Great lockdown: Online classes, remote working widen India’s digital divide

The Covid-19 pandemic has exposed the speed and connectivity issues of residential broadband connections.

Anita James, 45, regional manager of a state-run insurance firm, is a worried person these days. Her employer expects her to work from home in Kochi and has granted access to its customer interface. So far, she is unable to deliver the tasks despite having a broadband connection at home. Now she is worried about the workload awaiting her when the office reopens after the Covid-19 lockdown.

When Prime Minister Narendra Modi announced a 21-day nationwide lockdown to stop the spread of the new coronavirus disease, a large number of domestic and multinational companies asked their essential staff to work from home. Of India’s 500 million strong workforce, only 50 million are in the formal sector. If 30% of the formal sector workers including the three million in technology industry work remotely, the number will touch 15 million. According to news reports, Indian technology companies have been on a laptop leasing spree from March first week. All technology firms do not offer 100% work from home option. They prefer keeping at least 20-30% of their staff in offices. Due to the complete lockdown, they are now forced to offer work from home option to all employees.

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When the lockdown was announced, several experts said “work from home” will be the new normal for millions of India’s technology and financial services workers. But when a large number of people were forced to work from home, India’s internet infrastructure started giving way. Most IT sector employees face internet speed and connectivity issues at home. In the first week of the lockdown, companies were trying to resolve these issues. Many IT firms managed to solve these issues by using technology in the form of dongles that offer faster connectivity. But others depend on the employee’s personal internet facilities. Issues of internet speed and reliable power supply continue to disrupt services. This is true for firms in service sector – government, insurance, teaching, training, transportation, logistics, hospitality and tourism.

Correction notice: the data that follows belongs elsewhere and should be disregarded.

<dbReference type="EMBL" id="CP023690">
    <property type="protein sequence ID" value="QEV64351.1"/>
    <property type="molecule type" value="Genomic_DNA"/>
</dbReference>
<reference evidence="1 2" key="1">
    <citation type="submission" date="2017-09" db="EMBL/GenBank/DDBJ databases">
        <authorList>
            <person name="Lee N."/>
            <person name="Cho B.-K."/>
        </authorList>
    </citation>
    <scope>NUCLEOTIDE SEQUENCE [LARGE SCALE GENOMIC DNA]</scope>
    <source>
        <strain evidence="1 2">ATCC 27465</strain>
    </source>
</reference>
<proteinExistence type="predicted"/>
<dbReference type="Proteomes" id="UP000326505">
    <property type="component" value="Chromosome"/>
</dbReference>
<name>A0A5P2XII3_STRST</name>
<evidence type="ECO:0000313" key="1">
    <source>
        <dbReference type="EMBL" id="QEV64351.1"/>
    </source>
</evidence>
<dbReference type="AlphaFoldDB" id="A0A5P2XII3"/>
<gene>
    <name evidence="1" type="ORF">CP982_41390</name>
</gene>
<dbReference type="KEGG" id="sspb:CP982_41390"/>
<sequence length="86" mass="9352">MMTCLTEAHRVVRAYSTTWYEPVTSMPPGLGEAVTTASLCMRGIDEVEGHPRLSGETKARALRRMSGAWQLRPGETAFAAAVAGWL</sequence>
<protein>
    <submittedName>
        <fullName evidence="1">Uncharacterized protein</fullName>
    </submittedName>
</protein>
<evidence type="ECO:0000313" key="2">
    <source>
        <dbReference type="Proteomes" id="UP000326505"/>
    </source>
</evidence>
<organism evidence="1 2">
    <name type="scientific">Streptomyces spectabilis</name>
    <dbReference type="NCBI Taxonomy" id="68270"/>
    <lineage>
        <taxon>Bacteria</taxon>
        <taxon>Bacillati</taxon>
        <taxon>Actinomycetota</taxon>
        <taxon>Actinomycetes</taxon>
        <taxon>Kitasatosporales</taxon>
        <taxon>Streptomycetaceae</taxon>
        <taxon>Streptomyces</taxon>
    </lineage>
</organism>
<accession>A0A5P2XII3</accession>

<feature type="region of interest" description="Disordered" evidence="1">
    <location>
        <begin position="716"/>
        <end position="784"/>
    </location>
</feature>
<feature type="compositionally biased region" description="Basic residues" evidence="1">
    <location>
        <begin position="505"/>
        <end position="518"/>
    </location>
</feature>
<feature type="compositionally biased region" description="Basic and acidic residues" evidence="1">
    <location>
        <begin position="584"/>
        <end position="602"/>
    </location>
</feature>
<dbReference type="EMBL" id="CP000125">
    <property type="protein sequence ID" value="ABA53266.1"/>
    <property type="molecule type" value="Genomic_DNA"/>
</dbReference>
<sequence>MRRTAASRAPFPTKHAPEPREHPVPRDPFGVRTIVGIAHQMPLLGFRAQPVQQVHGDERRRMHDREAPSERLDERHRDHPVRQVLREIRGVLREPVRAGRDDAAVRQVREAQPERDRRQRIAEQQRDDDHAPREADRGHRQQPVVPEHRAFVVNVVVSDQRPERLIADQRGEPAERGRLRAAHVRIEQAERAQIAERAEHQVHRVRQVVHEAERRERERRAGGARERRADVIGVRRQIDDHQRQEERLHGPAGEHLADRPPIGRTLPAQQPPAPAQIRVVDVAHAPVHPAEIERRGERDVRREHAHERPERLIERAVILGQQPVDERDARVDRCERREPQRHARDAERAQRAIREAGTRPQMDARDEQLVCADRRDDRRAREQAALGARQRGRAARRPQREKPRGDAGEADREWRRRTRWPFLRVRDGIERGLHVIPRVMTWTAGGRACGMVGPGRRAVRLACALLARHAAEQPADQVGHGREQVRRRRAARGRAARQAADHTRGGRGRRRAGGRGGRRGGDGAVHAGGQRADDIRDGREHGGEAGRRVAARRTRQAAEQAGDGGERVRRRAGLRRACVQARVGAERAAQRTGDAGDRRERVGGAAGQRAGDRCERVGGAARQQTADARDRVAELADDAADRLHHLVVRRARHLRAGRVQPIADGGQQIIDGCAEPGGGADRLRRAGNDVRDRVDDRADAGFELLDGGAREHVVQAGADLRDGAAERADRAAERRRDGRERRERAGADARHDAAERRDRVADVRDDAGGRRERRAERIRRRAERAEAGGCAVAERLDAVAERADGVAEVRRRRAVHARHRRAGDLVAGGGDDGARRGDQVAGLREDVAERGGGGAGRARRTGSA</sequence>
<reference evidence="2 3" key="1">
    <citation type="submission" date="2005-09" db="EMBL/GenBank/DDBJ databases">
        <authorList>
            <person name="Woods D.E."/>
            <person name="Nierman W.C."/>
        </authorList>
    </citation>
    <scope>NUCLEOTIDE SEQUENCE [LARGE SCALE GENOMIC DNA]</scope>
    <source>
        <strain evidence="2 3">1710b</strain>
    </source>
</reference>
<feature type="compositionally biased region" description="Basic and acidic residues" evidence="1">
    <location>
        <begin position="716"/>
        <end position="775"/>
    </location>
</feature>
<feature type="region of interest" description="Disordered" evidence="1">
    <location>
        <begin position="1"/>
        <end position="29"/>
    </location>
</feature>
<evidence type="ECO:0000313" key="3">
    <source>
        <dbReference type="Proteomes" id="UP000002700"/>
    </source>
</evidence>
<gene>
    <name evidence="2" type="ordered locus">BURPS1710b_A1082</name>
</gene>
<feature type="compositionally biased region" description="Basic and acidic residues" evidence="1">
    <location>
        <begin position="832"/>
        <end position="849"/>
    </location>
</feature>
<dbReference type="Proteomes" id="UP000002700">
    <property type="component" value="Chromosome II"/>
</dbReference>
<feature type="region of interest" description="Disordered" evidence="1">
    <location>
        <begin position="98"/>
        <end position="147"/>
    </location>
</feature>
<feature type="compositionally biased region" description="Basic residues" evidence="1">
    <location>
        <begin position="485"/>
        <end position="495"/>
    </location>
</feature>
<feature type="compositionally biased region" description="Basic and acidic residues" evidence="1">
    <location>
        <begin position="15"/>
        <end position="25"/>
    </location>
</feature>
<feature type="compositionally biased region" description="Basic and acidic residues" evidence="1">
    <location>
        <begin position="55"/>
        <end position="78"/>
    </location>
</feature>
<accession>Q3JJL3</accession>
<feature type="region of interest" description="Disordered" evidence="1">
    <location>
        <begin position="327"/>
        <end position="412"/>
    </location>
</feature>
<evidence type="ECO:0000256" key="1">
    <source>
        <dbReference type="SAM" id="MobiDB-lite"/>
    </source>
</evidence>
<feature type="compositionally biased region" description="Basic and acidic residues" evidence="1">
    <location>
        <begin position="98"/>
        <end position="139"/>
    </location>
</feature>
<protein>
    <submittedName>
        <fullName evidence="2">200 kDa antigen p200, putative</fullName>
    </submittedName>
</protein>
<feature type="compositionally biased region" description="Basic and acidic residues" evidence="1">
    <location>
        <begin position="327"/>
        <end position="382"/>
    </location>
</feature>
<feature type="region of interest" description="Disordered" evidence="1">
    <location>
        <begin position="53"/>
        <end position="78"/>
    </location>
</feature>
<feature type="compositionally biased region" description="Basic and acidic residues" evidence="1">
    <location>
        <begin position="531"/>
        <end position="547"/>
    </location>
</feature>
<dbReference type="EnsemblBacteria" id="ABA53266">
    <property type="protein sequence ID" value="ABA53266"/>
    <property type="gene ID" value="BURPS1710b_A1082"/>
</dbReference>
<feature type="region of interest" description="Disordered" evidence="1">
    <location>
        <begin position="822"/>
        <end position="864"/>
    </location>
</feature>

The United Nations’ Human Development Report 2019 stated that access to basic and advanced technology has become essential for human development. Access to technology and the skill to handle it will define the future course of human development, it said. The report reveals the disparities in access to technology. In 2001, only 8% of the world population had internet connection and 0.84% had broadband subscription. The numbers rose to 46% and 14% in 2017. A glaring disparity was visible in the access to basic and advanced components of digital technology between different income groups. For example, mobile subscription per 100 people in the high-income group (131) is almost double that of low-income group (67). The difference is more pronounced in the case of broadband subscriptions – the number for high income group had 28.3 broadband subscription per 100 people while the same for low income groups was 0.8%. Within these different income groups, there are disparities between different regions, socio-economic groups and gender.

The numbers for India ably demonstrate the differences – while about 95% of general category households in India have mobile phones, only 78% of ST households have them. Similarly, while 17% of general category households has computers, only 3% of ST and 5% of SC households have them.